QTU members and COVID-19: together we'll get through
Queensland Teachers' Journal, Vol 125 No 5, 10 July 2020, page no.18
One of the core roles of any Union is to work to ensure that members have a healthy and safe work environment. Consequently, the health and safety (and wellbeing) of teachers, principals, staff and students has been the continuing and absolute priority of the QTU.
During the COVID-19 pandemic, members were expected to attend school on a daily basis, despite their heightened concerns for themselves and their families' wellbeing.
In spite of constant amendments to restrictions, including the reduction of numbers in social gatherings, closing places of mass gatherings, social distancing measures, and panic buying that left the shelves empty, the Prime Minister and National Cabinet insisted that schools were safe, leaving members feeling unnoticed, unheard and exposed.
Throughout this unprecedented time, during which state schools were at the forefront of the response, we listened and we responded.
In applying the WHS principles, it was relatively easy to identify the hazard – in this case it was COVID-19 (and the potential for community transmission within schools). We then called for a health and safety response using the hierarchy of controls:
Here’s how your Union protected for you
Elimination: a duty to eliminate the ridk where it is possible to do so
- The QTU persuaded the Chief Health Officer (CHO) to release advice about the operation of schools, which stopped mass gatherings at schools, including parent-teacher interviews and school assemblies, and switched the focus to cleaning and hygiene.
- The QTU prompted a health directive to be issued enabling schools to send unwell students home or refuse to allow them to attend.
Substitution: Could a hazard giving rise to the risk of spreading COVID-19 be substituted for something less hazardous?
- The QTU negotiated a week of student free days in Week 10, Term 1 to prepare for remote learning.
- The QTU worked with the department to develop a clear set of Term 2 guidelines to help schools and members provide remote learning for the first five weeks of term.
- The QTU secured support for members from the department for those members impacted by quarantine measures at the end of the Autumn school holidays, allowing for a safe return to community and continued delivery of learning to students.
Isolation: Could a hazard giving rise to the risk of spreading COVID-19 be isolated from people to prevent exposure?
- The QTU called for the immediate closure of schools as the pandemic escalated.
- The QTU supported vulnerable workers so that they could access flexible working arrangements or special pandemic/quarantine leave.
- The QTU ensured the guidelines required the cessation of face to face meetings.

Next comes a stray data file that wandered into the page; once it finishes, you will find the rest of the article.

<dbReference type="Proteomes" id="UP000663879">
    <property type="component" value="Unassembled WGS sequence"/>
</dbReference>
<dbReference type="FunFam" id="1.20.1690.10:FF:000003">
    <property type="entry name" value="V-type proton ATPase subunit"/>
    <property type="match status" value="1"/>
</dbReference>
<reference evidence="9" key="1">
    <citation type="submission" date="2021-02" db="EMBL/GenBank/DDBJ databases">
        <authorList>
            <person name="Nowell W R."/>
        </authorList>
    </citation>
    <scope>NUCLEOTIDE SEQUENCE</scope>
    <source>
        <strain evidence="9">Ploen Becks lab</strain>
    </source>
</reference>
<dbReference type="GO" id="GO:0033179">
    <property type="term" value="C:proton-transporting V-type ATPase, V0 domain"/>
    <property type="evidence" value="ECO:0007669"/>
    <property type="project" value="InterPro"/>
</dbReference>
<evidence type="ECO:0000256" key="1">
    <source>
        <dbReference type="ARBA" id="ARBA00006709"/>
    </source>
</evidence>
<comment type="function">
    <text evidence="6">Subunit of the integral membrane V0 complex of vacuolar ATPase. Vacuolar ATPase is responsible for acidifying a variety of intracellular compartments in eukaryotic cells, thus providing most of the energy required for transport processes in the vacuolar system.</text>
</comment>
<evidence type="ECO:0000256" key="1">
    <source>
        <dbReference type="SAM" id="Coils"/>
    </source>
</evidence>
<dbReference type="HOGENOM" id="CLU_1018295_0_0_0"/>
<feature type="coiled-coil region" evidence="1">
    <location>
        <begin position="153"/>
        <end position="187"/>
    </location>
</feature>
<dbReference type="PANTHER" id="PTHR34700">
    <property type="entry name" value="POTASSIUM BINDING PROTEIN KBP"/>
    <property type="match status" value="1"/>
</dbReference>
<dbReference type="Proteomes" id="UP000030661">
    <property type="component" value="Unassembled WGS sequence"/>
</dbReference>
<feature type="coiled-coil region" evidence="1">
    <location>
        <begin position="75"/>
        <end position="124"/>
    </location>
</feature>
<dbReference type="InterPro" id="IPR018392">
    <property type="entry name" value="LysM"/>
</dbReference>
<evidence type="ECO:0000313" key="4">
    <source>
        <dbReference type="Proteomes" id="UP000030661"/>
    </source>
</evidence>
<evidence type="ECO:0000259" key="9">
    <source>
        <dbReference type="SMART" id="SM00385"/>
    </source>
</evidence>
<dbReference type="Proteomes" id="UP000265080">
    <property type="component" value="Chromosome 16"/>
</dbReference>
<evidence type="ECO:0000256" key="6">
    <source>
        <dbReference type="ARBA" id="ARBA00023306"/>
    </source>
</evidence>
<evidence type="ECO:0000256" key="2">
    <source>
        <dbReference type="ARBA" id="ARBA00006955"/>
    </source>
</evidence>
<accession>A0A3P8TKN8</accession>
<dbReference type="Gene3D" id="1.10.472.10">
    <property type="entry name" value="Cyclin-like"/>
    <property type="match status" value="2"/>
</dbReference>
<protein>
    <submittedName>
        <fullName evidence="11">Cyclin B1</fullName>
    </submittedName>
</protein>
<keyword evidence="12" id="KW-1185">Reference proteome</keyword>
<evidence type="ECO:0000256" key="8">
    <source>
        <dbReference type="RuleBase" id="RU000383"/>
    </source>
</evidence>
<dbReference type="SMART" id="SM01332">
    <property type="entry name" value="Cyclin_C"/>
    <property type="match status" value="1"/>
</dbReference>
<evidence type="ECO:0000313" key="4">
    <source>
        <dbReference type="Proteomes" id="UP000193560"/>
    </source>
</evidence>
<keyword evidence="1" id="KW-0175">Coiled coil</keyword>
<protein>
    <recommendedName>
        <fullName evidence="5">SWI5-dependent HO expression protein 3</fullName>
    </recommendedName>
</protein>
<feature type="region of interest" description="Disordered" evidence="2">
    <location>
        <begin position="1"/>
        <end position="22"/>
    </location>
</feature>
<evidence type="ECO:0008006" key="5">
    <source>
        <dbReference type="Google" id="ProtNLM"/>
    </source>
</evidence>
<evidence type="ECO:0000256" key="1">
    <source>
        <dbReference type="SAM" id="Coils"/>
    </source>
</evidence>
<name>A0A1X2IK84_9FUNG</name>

- The QTU ensured social distancing measures for adults were employed in schools, including blocking access to schools of non-essential adults and the development by the department of a ready calculator to help schools to identify social distancing limits in schools.
Administrative: What types of administrative controls could minimise the risk of COVID-19 within schools?
- The QTU played a leading role in the development of the Special Pandemic Leave Directive.
- The QTU sought the intervention of the CHO to amend the home confinement health directive so teachers could travel from their place of work to their home base over the school holidays.
- The QTU ensured payments were made to supply teachers affected by the move to student free days at the end of Term 1.
- The QTU pushed for a rethink of assessment and reporting.
- The QTU advocated for members to be treated consistently with other essential workers so that they could leave bio-security restricted areas during the school holidays.
- The QTU developed resources to advise and support members to avoid the pitfalls during remote learning.
- The QTU contributed to the development of guidelines for the recommencement of school sport.
- The QTU contributed to the review and updating of operating guidelines as students returned to learning at school, including support for these guidelines with the development of safety signs.
Personal protective equipment: What personal protective equipment (PPE) can/should be used to help minimise the risk of spreading the virus within the workplace?
- The QTU secured additional PPE and guidelines for members working within special school settings.
- The QTU utilised the principles of WHS to ensure that members were safe at work by escalating issues relating to hygiene and cleaning to central office.
- The QTU called for and received additional cleaning hours for all school sites.